R/R Metastatic CRC: CORRECT, IMblaze370, and ReDOS Trials



Axel Grothey, MD: The data that we have for efficacy of treatment in third-line therapy are based on large randomized trials that showed survival benefit for drugs like regorafenib and TAS-102 [trifluridine, tipiracil]. The inclusion criteria for the pivotal trial, the CORRECT study, that gave the approval for regorafenib was that a patient had to have progression of disease on oxaliplatin—5-FU [fluorouracil], and irinotecan-based therapy with potential inclusion of bevacizumab for a KRAS and then later RAS wild-type tumor, for an EGF-receptor antibody. These patients did not have any other treatment options, and that’s why in the CORRECT study, randomization between regorafenib and best supportive care or placebo in a 2:1 fashion was actually justified.

The subsequent study clearly showed that the use of regorafenib was associated with a survival benefit with a hazard ratio of 0.77, meaning a 23% reduction of death events on the study, which is moderate but real, even though we know that it’s a fifty-fifty split whether patients have benefit or not when we look at the progression-free survival curve. When I talk to my patients about the CORRECT data and the benefit they might have after 2 cycles, meaning after 8 weeks of therapy, there’s a fifty-fifty chance patients have disease progression—stable disease or some minor responses. If they don’t have a progression, they have a 50% chance to live more than a year, which for a patient is important. This is because a year means they get another birthday, another Christmas, etc. All these types of things. A year sounds OK in the later-line setting when we commonly are backed against the wall.

The question is how active regorafenib is after we had the CORRECT data. It is now 8 years ago that we published the data in a more modern setting. There actually were 2 trials that inform No. 1, how active regorafenib is right now in a more modern, better patient-selection situation. Second, it informs how we best dose and administer regorafenib. Let me talk about the second question first.

One of the issues we had in the CORRECT study, in the real-world use of regorafenib, is that the initial dosage that we selected—160 mg, 4 tablets per day, 3 weeks on, 1 week off—was considered quite, let’s say, toxicity prone for a lot of patients. The toxicities actually came early. Adverse effects on regorafenib come commonly within the first 2 weeks, mainly in the form of fatigue and hand-foot-skin reaction, which can even lead to blisters on hands and feet. It’s really affecting patients’ quality of life. I’ve personally seen in several patients, when started on this higher dose, within 2 weeks they could not tolerate the treatment anymore and had to stop.

For a cytostatic agent like regorafenib, we need to make sure patients continue on therapy as long as possible. Duration of therapy matters to have the best anti-tumor efficacy, and that is a critical point. How do we do that? How can we keep patients on treatment longer? One of the approaches we actually tested in a randomized comparison was to use the standard dosage—160 mg per day, 3 weeks on, 1 week off—or use a dosage-escalation strategy starting with 80 mg per day, 2 pills a day in the first week. Then we would escalate to 3 and then 4 pills potentially in the third week over time in the first treatment cycle.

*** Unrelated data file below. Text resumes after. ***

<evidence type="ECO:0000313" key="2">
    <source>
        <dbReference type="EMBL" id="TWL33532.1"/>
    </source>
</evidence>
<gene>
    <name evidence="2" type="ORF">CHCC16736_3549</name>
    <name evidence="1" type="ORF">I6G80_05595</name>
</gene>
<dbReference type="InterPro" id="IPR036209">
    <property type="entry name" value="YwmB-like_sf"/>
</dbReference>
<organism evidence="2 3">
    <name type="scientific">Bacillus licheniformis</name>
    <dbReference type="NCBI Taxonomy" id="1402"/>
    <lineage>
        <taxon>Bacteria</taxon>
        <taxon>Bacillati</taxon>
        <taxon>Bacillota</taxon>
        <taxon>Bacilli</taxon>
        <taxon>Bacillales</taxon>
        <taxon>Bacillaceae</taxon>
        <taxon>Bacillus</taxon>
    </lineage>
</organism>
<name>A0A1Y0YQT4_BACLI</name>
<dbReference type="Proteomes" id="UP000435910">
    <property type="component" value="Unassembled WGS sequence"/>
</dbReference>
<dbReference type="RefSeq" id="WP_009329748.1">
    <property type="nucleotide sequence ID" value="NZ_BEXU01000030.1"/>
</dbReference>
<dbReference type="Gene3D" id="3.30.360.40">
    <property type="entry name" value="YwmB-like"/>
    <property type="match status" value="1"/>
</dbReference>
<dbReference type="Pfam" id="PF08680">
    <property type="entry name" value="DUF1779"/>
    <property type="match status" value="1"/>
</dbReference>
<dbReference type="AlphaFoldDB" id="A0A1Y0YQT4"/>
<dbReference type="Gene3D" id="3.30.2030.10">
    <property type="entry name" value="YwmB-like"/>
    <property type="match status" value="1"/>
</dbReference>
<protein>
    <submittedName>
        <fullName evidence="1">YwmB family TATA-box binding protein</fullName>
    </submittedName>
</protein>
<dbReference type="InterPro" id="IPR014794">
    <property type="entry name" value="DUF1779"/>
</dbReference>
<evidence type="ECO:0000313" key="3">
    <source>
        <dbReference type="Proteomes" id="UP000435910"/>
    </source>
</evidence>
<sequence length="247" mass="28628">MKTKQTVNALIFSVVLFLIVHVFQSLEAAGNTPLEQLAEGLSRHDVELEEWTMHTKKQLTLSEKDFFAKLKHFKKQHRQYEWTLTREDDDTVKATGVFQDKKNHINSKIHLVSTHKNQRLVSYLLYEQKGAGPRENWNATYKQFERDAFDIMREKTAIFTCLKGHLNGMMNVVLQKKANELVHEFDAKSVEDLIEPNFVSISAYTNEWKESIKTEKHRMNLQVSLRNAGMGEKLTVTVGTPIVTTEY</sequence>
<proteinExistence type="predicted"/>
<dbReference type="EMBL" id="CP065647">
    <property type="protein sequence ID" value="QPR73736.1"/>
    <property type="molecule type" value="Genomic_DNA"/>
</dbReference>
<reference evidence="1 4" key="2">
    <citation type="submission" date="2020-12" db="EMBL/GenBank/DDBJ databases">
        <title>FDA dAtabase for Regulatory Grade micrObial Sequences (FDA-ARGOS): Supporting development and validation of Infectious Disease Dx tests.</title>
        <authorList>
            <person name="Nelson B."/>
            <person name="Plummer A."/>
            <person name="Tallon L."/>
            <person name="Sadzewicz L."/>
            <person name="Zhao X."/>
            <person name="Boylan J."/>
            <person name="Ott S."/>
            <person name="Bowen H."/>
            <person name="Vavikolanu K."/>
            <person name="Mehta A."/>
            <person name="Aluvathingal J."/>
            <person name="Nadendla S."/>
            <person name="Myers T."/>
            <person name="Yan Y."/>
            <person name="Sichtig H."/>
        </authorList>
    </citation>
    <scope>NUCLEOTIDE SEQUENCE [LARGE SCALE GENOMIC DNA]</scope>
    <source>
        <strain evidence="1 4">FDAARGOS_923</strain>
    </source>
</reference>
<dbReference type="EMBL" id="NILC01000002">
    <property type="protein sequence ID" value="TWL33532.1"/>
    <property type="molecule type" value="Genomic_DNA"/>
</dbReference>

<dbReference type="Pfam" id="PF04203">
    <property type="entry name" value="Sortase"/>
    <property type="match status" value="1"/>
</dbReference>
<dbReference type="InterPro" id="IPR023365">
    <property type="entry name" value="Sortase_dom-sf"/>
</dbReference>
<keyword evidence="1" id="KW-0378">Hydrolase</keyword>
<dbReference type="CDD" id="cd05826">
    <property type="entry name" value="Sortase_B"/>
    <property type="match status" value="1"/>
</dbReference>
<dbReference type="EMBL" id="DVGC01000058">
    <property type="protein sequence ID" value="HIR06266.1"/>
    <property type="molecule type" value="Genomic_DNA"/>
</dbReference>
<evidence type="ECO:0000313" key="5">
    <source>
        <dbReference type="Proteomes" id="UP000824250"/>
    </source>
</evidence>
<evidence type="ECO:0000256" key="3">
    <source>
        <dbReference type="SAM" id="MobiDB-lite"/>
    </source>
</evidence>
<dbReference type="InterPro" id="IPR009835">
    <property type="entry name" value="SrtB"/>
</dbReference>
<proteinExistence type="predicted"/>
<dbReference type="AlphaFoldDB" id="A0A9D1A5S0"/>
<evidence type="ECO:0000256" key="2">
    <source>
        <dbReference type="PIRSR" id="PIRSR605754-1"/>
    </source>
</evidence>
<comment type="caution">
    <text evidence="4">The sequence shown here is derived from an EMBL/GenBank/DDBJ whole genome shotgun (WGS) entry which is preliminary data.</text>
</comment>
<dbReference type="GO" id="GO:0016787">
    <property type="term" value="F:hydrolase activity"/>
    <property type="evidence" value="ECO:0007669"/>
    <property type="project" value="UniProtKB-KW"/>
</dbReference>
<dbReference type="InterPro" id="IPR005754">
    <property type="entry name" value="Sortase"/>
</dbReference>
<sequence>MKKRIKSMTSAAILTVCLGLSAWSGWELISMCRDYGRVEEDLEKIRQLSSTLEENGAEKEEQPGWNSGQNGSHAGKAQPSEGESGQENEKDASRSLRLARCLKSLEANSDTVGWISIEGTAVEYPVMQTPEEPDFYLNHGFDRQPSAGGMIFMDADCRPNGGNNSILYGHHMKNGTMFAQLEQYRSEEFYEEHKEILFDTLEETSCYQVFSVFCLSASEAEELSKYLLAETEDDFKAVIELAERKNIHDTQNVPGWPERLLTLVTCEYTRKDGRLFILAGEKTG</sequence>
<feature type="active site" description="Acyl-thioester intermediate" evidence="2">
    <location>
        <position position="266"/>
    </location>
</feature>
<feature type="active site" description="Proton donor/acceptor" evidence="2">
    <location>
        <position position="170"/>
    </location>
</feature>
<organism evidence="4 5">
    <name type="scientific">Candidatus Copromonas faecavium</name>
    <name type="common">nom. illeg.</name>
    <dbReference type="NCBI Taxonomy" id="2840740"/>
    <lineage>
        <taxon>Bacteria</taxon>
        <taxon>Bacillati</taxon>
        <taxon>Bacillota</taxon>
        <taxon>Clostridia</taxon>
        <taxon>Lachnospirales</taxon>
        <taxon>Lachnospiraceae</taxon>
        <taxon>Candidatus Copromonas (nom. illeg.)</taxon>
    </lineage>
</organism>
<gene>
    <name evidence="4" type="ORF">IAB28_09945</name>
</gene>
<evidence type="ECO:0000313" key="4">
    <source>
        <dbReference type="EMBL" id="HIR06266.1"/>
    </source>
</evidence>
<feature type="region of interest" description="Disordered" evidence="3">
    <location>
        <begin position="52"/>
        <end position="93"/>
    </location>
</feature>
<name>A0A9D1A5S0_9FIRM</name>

We use the time where patients normally experience the major toxicities early on to ease patients into this treatment, to escalate the dose. The ReDOS study was this randomized trial of 123 patients, which was published in 2019 in Lancet Oncology. The interesting part was we saw that patients who started low and went up stayed on therapy longer. There was a much higher chance for patients to go beyond the first scan into cycle 3. That’s a critical point because patients would only go beyond the first scan after 8 weeks, No. 1, if they have no progression of disease and efficacy and, No. 2, if they have tolerated the treatment.

It’s a composite end point. We saw highly statistically significant, more patients continuing therapy into the third month when they started low and went up. This was associated actually with the best overall survival we’ve actually seen ever on regorafenib with 9.8 months. The CORRECT study that led to the approval of regorafenib had an overall survival of about 6.5 months. We’ve seen a shift in efficacy, more survival nowadays in more mature and more modern trials than before.

The IMblaze370 study was an interesting study in the sense that there was a lot of excitement about augmented immune therapy with a combination of a MEK inhibitor, cobimetinib, and in addition to the PD-L1 [programmed death-ligand 1] inhibitor, atezolizumab. This was based on a very small patient population with a potential response rate of 20% in an early phase Ib study with an expansion cohort. This led to the generation of a phase III study in the later-line setting in which regorafenib was used as a control arm. I do believe that the designers of the study thought regorafenib is a low bar to beat. It was not beaten by the combination of cobimetinib and atezolizumab.

In fact, adverse effects and treatment discontinuation were more common in the cobimetinib-atezolizumab immune combination arm. Regorafenib came out as the de facto winner of this study, not in terms of statistically significant prolonged overall survival. But survival was, again, better than expected in the range of about 8.5 months, 8.6 months in overall survival. It clearly established itself again as a standard of care in this setting.

Transcript Edited for Clarity

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